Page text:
Clinical research discovered people are three times more likely to suffer from severe gum disease if they are dependent on alcohol compared to an occasional drinker.
A study, presented in the Journal of Clinical Periodontology, also discovered when combined with smoking, the chances of developing severe gum disease further increased.
Chief executive of the British Dental Health Foundation, Dr Nigel Carter, sounded out the research as a further warning shot to those who enjoy alcohol in excess.
Dr Carter said: ‘The growing body of evidence suggests what we once thought were safe alcohol consumption levels are in fact not so, particularly if it’s compounded by smoking.
‘Even those who don’t drink or are occasional drinkers are susceptible to health problems. Almost one in five people observed in the study had severe gum disease, a problem exasperated by smoking.
‘The crucial thing to remember is with a good oral hygiene routine, dental problems can be prevented and kept at bay. Developing a good routine and sticking to it will also help to stave off a whole range of health problems, so there is no excuse for poor oral hygiene.’
The research follows the warning from doctors that there would be ‘210,000 preventable deaths due to alcohol consumption’ in England and Wales unless alcohol laws are reformed.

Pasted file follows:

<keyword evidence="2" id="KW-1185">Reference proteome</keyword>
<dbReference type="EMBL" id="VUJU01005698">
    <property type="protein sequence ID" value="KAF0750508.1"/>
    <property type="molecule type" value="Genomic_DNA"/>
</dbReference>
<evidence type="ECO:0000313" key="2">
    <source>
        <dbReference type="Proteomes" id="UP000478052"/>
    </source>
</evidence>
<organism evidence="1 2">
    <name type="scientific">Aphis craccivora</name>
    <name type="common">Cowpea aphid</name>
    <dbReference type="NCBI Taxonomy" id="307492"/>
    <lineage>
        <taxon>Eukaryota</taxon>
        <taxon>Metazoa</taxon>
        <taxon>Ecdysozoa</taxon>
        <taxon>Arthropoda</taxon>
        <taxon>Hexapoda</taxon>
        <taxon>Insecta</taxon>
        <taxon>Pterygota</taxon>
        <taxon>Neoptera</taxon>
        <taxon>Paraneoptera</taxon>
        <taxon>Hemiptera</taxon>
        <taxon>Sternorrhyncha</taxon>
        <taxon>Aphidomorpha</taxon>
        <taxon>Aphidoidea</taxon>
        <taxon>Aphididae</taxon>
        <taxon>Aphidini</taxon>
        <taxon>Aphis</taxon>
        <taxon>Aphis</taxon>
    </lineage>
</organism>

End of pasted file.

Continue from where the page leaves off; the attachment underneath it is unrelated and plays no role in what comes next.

The projected figures, published in The Lancet, warn of a worst-case scenario and urge the government to act ahead of its alcohol strategy for both countries.
According to the report, some 70,000 of these deaths could be from chronic illnesses such as high blood pressure, stroke, heart disease, breast cancer and oral cancer, illnesses scientists have previously linked to poor oral health.
According to the Foundation, drinking alcohol to excess can increase the risk of mouth cancer by up to four times. Binge drinking and alcohol abuse problems in the UK are well-documented and are reasons why the Foundation estimates 60,000 new cases of mouth cancer will be diagnosed in the next decade.
Dr Carter added: ‘People are drinking more and more these days and, with many so-called social smokers having a cigarette while they drink the likelihood is that the number of poor dental health and increased cases of illness will continue to rise until people are forced to take notice.
‘Encouraging people to quit these habits early could be life-saving. National Smile Month, which takes place from 20 May to 20 June this year, is a great window of opportunity for those who need motivation to quit. It may only be a month, but it might just be the kick-start they need.’